HLA-G SNPS or haplotypes generally associated with high levels of soluble HLA-G in the healthy population have a low production profile in scleroderma: epigenetic mechanisms of regulation?
J. Di Cristofaro (Marseille cedex 05, FR)
Women with scleroderma (SSc) have lower quantities of soluble HLA-G (sHLA-G) in plasma compared to healthy women (p<0.0001, submitted data). HLA-G production is controlled by several single nucleotide polymorphisms (SNPs), both in the 5’ upstream regulatory region (5’URR) and the 3’ untranslated region (3’ UTR), modifying the affinity of gene targeted sequences for transcriptional or post-transcriptional factors, respectively. Some SNPs are associated with low sHLA-G levels (i.e. 14bp insertion in exon 8, -201A, +3142G) while others are associated with high levels (i.e. 14bp deletion, -201G, +3142C). We hypothesized that patients with SSc have increased frequencies of HLA-G SNPs generally associated with low secretor profiles.
HLA-G polymorphism typing was performed for the 7 most common SNPs having an influence on sHLA-G levels on DNA samples from 86 healthy women, 94 patients with SSc and was correlated with plasmatic sHLA-G levels measured by Biovendor ELISA. Contrary to expectations, SNPs associated with low levels of sHLA-G were not at increased frequency in SSc compared to healthy controls. The most commonly described “low secretor profile” 14bp ins allele was present at a frequency of 39% in patients with SSc versus 48% in healthy controls. On the other hand, while levels of sHLA-G were low and comparable in patients and controls who carried the 14bp ins/ins genotype (106 vs 111 UI/mL), striking differences were observed in patients who carried the 14 bp del/del or ins/del genotypes compared to matched healthy controls (70 vs 121 UI/mL, p<0.0001). This lower secretor profile was systematically observed in patients carrying SNPs generally expected to correlate with high sHLA-G levels (-716G, -201G, +3142C, +3187G and +3196C). These results may indicate that the decreased production of sHLA-G observed in SSc is not genetically determined, but rather the result of epigenetic mechanisms. This opens a new field of investigation for sHLA-G regulation in SSc.
A previous miscarriage and a previous successful pregnancy have a different impact on HLA antibody formation during a subsequent successful pregnancy
K. Geneugelijk (Utrecht, NL)
Inherited paternal HLA antigens from the semi-allogeneic fetus may trigger maternal immune responses during pregnancy, leading to the production of child-specific HLA antibodies. The prevalence of these HLA antibodies increases with the number of successful pregnancies. In the present study we investigated the effect of a single prior miscarriage on HLA antibody formation during a subsequent successful pregnancy. Women with a successful pregnancy with one or more prior miscarriages (n=58) and women with a successful pregnancy without a prior miscarriage (n=229) and their children were HLA typed. HLA-antibody analyses were performed in these women to identify whether HLA antibodies were formed against mismatched HLA class I antigens of the last child. The percentage of immunogenic antigens was significantly lower after a single successful pregnancy that was preceded by a single miscarriage (n=18 women) compared to a successful pregnancy that was preceded by a first successful pregnancy (n=62 women). Thus, our data suggest that a previous miscarriage has a different impact on child-specific HLA antibody formation during a subsequent successful pregnancy than a previous successful pregnancy. The lower immunogenicity in these women cannot be explained by reduced numbers of immunogenic B-cell and T-cell epitopes. In conclusion, our observations indicate that increasing gravidity is not related to an increased prevalence of HLA antibodies in a single successful pregnancy that was preceded by a single prior miscarriage.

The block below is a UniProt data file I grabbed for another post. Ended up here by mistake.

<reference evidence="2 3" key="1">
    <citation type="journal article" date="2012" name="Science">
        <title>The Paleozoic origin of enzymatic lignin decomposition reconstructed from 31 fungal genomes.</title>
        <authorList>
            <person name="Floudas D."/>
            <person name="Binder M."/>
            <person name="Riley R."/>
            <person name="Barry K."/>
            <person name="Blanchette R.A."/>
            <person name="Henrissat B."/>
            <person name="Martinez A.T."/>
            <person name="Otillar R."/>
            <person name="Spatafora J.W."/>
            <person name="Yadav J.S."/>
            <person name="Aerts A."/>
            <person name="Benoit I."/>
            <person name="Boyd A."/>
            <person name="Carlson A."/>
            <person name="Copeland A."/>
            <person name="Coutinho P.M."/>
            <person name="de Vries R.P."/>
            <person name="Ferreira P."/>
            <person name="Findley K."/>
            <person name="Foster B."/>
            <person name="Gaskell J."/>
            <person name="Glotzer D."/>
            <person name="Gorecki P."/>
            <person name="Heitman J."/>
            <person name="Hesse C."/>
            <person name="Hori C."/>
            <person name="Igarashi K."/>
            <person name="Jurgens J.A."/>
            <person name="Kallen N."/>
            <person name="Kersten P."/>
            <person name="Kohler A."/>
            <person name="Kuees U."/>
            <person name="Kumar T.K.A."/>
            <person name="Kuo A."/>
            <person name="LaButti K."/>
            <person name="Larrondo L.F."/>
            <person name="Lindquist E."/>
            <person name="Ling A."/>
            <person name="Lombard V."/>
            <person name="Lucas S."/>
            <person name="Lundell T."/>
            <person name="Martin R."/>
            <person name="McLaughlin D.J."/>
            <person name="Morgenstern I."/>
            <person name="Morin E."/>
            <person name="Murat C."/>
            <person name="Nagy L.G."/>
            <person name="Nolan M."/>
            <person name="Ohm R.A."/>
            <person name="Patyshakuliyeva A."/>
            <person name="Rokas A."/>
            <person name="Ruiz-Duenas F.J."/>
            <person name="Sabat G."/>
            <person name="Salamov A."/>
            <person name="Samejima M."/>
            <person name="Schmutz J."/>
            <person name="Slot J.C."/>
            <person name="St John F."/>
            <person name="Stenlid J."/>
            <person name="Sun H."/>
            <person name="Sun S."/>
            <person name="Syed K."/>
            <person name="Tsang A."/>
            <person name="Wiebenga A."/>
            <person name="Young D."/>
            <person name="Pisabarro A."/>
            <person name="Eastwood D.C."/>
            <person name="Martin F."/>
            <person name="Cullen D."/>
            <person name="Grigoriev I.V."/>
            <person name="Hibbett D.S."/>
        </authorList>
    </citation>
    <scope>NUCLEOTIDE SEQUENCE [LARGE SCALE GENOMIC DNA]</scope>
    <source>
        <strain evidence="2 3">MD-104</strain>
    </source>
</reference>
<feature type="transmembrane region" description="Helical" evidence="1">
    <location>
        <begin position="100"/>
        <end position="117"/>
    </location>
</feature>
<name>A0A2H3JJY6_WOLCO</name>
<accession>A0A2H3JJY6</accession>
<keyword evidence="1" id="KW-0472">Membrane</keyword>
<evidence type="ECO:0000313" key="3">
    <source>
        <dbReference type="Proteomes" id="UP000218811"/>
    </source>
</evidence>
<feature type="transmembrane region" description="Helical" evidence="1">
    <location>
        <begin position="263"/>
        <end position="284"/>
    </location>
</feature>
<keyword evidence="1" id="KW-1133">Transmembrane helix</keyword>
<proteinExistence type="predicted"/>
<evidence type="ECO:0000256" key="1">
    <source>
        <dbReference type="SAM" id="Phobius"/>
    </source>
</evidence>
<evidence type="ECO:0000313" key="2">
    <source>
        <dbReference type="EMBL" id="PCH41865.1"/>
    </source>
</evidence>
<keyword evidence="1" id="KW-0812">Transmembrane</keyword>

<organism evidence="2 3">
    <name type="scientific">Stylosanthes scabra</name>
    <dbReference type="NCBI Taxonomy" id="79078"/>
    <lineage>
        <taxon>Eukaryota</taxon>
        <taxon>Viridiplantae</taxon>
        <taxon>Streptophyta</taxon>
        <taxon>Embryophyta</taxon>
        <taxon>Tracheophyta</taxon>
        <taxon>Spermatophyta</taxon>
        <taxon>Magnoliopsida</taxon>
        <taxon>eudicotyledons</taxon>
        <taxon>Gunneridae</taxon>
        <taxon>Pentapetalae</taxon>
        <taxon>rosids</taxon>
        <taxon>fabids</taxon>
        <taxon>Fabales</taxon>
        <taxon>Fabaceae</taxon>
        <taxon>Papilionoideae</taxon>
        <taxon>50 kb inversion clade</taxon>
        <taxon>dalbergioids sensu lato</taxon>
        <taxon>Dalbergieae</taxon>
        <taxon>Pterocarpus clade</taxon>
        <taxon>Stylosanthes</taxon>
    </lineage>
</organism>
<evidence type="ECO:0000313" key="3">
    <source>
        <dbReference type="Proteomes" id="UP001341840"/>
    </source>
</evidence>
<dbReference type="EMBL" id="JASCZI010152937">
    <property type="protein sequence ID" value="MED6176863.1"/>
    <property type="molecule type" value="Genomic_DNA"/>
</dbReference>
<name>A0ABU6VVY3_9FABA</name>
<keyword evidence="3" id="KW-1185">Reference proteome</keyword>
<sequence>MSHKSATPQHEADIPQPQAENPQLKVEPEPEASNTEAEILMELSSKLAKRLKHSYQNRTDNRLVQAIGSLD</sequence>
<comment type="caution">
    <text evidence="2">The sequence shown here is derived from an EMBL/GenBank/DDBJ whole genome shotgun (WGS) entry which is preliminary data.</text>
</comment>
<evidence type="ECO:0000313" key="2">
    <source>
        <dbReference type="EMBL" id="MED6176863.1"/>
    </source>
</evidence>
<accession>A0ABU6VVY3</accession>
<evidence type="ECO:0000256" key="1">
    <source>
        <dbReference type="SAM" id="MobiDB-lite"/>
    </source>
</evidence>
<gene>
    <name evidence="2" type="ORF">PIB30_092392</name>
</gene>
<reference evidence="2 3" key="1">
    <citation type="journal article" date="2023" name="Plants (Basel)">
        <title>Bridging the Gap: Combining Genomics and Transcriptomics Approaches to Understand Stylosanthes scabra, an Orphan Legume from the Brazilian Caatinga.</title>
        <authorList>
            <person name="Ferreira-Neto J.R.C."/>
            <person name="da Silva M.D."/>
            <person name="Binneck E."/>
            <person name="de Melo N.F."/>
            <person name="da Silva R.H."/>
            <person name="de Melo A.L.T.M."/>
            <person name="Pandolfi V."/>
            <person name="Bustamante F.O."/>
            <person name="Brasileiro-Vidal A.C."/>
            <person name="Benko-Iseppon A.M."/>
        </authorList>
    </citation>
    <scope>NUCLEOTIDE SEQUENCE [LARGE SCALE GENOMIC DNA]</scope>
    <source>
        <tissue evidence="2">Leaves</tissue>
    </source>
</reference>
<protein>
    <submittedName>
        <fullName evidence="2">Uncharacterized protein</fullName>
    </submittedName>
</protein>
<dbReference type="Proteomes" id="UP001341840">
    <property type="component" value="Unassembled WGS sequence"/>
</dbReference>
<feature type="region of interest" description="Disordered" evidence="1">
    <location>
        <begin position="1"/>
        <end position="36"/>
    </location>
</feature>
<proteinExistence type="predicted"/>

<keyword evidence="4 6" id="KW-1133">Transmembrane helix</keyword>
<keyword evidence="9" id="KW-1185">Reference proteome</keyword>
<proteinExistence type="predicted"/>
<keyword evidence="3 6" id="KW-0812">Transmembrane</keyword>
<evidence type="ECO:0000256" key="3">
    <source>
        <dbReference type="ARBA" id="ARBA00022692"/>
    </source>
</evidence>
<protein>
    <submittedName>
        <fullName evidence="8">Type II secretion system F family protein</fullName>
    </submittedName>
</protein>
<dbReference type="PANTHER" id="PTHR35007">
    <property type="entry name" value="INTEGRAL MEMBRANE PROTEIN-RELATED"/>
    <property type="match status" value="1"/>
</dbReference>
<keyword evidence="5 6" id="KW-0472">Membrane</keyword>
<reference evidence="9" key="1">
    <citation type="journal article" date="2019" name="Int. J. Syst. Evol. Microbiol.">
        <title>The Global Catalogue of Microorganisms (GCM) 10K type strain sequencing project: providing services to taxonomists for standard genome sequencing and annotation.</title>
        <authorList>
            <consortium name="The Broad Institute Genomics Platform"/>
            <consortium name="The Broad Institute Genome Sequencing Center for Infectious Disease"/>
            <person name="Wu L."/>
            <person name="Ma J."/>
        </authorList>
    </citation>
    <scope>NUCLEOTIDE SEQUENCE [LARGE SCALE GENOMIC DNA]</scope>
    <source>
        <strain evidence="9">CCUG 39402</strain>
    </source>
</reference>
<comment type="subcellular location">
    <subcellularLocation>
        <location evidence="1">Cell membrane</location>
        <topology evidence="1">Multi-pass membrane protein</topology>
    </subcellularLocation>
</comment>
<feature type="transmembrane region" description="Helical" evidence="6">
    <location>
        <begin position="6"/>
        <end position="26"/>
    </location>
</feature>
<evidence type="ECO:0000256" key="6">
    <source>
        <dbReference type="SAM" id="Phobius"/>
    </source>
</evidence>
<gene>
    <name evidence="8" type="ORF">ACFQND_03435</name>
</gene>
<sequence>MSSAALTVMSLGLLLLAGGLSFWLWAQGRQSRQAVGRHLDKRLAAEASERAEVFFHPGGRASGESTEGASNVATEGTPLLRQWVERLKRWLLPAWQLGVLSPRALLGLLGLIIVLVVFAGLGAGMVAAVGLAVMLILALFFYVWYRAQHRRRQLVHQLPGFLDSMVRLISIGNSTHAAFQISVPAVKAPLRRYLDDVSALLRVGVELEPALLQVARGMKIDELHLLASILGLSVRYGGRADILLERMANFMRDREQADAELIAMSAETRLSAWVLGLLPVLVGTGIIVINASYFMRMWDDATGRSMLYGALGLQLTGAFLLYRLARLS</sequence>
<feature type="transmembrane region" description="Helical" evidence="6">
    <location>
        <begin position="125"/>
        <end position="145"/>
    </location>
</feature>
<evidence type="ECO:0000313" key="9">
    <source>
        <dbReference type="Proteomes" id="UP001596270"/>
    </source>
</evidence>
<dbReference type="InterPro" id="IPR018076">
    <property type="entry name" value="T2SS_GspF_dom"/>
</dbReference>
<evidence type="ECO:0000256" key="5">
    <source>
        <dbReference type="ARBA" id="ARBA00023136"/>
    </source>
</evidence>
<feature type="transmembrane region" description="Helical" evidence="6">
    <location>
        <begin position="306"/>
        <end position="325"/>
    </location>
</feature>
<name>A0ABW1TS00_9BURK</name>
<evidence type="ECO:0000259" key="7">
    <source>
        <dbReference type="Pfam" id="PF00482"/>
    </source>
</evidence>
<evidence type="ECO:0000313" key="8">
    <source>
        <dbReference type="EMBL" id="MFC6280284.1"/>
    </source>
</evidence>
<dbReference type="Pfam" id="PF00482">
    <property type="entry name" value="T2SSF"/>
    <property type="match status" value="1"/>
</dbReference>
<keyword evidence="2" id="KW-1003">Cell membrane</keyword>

Modulation of anti-myeloperoxidase antibodies mediated neutrophil activation in vasculitis
N. Svetlicky (Ramat Gan, IL)
Anti-neutrophil-cytoplasmic antibody (ANCA)-associated vasculitidies (AAV) are a group of autoimmune diseases characterized by inflammation and necrosis of small blood vessel walls. The origin of the ANCA-myeloperoxidase (MPO) autoimmune response is unknown, but appears to involve HLA-DQ genes and environmental factors such as microbe-derived molecular mimicry cross-reaction. There is circumstantial evidence for a pathogenic role of neutrophil activation by ANCA-MPO antibodies in the development of vasculitic symptoms. We have studied the ANCA-MPO modulated neutrophils activity by immunodominanat epitope identification. We developed synthetic peptide SF-12 using a peptide phage display library and RL-14 peptide that was predicted as antigen binding site on MPO molecule in-silico. Mice immunized with MPO-related peptides developed ANCA-MPO pathogenic antibodies. Different immunomodulatory effects of the peptides on neutrophil activation by ANCA-MPO antibodies were observed. SF-12 considerably attenuated the neutrophil superoxide production (p<0.001) and induced anti-inflammatory cytokines production by splenocytes of mice in-vitro. RL-14 significantly accelerated neutrophil oxidative burst (p<0.001) and even caused a vasculitic sign in the lungs of immunized mice. Furthermore, we demonstrated the homology of amino acid sequence of RL-14 peptide to Staphyloccocus aureus (S. aureus) membrane protein. Mice immunized with membrane proteins of S. aureus developed significant levels of anti-RL-14 and ANCA-MPO antibodies. Our findings with MPO-peptides can form a basis for the development of innovative tolerogenic peptide therapy in AAV. In addition, we propose a potential role for S. aureus infection in the origin of pathogenic ANCA-MPO in the autoimmunity of AAV.